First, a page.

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Five Tips for Using the New File Repository System in Moodle

 

Moodle 2 has introduced numerous enhancements in the past couple of years, and one of the most relevant changes has happened in the file system. Files are now saved in repositories instead of being placed inside course or site files folders. File repositories are places where files are stored and organized; such areas exist inside or outside of Moodle, and the access to repositories will vary depending on the administrative settings of each site. In today’s blog, I am going to discuss updates to the File repository system for the Winter 2012 release of Joule and point out five best practices that can help you understand and take advantage of those changes.

Our recent release of Joule included Moodle Core 2.3.3 and several new enhancements to the File repository system. The File picker has a nicer looking interface that allows users to browse through files in different views and check the details of the files hosted in each repository. Users can drag and drop files directly from their desktop straight into file areas, and it is now possible to copy or create an alias (shortcuts) of a file depending on the repository.

The new changes made to the File repository system have the potential to ease the management of files used inside Moodle courses. Teachers now have the capability to share common files among multiple courses and trigger updates that will be reflected in every alias location.

Following are five best practices to help you utilize the newest features of the File repository system to their fullest.

 

1. Familiarize yourself with the new interface. The File picker opens every time you click on a button that asks you to add a file to Moodle. When the File picker screen appears, it lists the available repositories on the left side. Once you select a repository, you can change the control the view of the files by clicking one of the icons located in the upper, right-hand corner of the dialog box. Experiment with the different options to find your preferred path of navigation among files.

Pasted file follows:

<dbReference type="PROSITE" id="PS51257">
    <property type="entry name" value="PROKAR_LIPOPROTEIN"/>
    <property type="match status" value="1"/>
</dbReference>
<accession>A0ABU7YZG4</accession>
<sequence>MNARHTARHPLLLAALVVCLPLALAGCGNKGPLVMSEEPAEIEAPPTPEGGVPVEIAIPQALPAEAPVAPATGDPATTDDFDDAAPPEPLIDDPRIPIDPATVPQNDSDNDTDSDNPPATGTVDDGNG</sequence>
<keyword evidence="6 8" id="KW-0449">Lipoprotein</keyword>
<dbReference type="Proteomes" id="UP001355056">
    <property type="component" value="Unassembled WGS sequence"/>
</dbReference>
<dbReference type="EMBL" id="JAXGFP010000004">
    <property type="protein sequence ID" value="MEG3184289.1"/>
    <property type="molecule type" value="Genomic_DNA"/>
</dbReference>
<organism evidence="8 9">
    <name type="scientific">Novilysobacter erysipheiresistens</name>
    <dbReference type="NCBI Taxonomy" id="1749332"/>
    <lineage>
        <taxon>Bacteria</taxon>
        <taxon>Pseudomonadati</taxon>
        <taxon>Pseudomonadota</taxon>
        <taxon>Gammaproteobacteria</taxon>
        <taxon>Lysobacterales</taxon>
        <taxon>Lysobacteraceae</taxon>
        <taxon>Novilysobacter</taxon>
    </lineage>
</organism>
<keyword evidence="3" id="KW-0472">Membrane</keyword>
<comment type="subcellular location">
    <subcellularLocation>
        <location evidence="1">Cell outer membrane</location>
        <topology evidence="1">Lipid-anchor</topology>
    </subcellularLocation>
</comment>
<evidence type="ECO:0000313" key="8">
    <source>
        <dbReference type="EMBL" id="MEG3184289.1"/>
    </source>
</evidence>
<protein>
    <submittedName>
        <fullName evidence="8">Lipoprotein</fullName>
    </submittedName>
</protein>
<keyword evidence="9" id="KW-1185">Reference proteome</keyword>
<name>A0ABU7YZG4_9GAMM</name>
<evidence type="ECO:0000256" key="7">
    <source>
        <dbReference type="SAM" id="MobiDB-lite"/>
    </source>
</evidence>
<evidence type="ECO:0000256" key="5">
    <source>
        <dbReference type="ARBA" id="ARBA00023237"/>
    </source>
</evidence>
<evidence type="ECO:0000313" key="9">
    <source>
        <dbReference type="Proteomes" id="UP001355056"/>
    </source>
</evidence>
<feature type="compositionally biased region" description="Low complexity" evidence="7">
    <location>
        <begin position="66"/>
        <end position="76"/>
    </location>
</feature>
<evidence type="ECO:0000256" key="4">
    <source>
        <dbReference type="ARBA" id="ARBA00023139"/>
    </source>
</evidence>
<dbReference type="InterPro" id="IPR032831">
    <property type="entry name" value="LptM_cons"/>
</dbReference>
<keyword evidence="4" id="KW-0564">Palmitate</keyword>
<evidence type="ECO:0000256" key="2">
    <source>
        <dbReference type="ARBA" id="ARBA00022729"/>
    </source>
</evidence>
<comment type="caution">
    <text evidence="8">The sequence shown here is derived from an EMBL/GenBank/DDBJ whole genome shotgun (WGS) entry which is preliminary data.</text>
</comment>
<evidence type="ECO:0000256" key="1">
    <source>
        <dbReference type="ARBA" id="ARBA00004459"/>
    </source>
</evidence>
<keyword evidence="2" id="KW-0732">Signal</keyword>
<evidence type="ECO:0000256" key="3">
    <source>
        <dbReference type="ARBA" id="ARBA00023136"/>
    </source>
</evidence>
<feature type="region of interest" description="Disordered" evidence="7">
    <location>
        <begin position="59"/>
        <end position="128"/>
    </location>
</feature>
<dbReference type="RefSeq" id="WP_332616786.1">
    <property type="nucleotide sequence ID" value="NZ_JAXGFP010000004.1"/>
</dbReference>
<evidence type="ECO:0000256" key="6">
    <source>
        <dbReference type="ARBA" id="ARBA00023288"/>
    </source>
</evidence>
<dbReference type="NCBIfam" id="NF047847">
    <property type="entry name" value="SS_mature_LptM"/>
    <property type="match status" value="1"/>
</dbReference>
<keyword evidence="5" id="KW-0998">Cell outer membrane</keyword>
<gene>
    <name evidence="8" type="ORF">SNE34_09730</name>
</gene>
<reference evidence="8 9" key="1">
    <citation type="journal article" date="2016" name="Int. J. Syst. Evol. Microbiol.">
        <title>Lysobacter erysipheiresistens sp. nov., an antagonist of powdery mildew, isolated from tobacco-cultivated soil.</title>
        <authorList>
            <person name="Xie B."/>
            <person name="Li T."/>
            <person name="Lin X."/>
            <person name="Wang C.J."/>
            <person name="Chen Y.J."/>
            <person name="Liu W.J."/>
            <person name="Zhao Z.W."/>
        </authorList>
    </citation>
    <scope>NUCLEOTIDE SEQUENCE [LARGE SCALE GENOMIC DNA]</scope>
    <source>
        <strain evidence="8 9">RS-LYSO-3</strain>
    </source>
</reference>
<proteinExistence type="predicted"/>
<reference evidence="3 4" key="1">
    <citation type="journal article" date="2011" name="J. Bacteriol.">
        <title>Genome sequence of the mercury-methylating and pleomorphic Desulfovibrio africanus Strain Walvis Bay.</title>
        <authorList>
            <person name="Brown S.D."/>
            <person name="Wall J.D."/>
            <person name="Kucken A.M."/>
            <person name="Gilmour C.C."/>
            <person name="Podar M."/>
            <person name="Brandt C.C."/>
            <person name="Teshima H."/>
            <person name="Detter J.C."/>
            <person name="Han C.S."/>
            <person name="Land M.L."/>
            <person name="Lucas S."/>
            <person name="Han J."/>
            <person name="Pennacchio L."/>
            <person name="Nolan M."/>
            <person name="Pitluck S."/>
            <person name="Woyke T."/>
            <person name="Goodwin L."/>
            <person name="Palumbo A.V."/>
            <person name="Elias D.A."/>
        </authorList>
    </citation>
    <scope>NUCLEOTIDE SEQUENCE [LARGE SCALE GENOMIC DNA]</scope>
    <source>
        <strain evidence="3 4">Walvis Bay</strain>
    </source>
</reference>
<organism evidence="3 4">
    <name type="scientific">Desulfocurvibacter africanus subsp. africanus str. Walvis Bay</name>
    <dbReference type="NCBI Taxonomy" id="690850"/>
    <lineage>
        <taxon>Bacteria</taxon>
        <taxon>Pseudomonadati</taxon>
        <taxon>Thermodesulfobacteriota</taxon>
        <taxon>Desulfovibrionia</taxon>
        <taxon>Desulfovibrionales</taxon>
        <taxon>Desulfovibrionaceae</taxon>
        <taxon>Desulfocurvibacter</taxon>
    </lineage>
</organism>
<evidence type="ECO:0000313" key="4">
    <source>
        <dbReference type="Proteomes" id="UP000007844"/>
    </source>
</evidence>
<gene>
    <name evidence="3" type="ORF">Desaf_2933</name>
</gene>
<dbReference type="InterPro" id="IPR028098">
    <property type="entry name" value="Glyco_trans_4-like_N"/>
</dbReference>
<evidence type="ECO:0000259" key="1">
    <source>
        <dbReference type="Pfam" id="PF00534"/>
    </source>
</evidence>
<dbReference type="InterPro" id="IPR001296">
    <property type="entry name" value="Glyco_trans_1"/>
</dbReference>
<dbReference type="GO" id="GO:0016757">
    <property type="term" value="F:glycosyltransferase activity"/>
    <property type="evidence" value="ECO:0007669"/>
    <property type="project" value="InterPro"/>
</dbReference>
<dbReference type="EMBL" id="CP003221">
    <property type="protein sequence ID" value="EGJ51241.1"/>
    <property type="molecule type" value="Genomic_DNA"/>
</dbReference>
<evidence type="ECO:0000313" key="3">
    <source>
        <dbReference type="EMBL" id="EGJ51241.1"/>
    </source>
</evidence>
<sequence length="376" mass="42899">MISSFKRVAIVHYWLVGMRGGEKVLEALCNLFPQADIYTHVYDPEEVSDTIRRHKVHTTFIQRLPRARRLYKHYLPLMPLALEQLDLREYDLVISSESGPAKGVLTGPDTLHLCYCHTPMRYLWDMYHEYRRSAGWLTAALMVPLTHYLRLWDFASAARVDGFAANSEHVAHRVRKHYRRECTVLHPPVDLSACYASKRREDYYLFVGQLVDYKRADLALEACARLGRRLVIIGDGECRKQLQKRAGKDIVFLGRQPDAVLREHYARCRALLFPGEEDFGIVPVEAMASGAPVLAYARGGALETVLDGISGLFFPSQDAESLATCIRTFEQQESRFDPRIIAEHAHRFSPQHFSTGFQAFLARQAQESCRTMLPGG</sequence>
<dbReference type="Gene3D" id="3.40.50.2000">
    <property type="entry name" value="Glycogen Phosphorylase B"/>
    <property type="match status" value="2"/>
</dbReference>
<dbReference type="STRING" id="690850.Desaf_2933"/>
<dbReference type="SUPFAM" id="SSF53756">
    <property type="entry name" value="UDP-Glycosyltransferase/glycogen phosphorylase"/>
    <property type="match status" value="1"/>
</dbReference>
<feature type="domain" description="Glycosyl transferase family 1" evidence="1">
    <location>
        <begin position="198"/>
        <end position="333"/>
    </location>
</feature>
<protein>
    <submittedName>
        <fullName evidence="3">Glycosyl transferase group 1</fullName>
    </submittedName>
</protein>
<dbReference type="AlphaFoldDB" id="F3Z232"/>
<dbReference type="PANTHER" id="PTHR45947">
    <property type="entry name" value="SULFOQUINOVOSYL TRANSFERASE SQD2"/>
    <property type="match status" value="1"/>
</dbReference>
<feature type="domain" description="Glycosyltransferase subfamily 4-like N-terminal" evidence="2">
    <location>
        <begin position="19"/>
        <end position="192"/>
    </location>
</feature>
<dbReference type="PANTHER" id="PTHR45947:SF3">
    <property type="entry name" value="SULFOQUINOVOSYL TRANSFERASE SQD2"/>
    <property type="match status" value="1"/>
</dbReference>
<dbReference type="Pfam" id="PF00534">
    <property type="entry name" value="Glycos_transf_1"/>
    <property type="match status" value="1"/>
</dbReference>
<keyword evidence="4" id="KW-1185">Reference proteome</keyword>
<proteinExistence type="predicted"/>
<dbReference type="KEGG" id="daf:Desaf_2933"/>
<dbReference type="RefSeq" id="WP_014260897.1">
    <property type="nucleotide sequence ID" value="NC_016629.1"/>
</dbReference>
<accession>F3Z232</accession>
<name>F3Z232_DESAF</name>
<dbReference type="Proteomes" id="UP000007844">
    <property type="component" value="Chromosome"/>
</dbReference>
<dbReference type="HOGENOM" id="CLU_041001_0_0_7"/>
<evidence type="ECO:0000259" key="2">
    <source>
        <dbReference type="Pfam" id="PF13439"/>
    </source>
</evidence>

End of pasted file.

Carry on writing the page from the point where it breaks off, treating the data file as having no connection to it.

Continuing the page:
2. Drag and Drop files to your courses: Drag and drop is available in almost every location where you can load files into Moodle, but it is important to remember that you can also drag and drop files to the front page of your course. Simply turn editing on and drag a file from your computer to the desired topic area in your course. The file uploads and is then automatically turned into a File resource, without the need of adding a resource and uploading the file through the File picker. The maximum size of a file is defined in the course settings. If you drag a zip file, the system will ask if you want to create a new folder, keep it as a file resource or add a SCORM package.

 

3. Easily manage your files via the Private Files repository: Each user has a private area for uploading and managing a set of files. The Private files interface is the most convenient place to create aliases because it allows for the updating of source files via the File manager/File picker. Once you are in your private files, you can select any of the files name to see or change the information of the files saved inside the repository. It is also the safest place to store your files if you want to avoid surprise updates to the aliased files. Only the owner of the private file has the capability of overwriting the source files saved in the repository.

 

4. Reuse files used in previous courses: The Server Files repository is the place where files are located in a site-specific context, not just the course. It is a way for teachers to navigate within the site’s file database and find the files used in their own courses. By using the File picker, you can create aliases of files placed in one of your existing courses. If a file needs an update, you just need to return to one place and overwrite the original activity/resource where the file was created.

 

5. Take advantage of the storage space of External Repositories: Site administrators can set up multiple options where users can pick files from external repositories. Use external repositories to copy or alias files that have been saved to the cloud or on a private network. External repositories usually have a higher storage capacity than the Private files repository and files added via an external repository are saved and overwritten outside of Moodle. The creation of aliases is only available for certain repositories, so please check with your site administrator to see if that is a viable option for you.

 

These are just few tips that can assist you in the management of files inside Moodle. I recommend you to attend the File Repository System webinar in case you want to learn more about the file system changes.

Sincerely,

Marcelo

 

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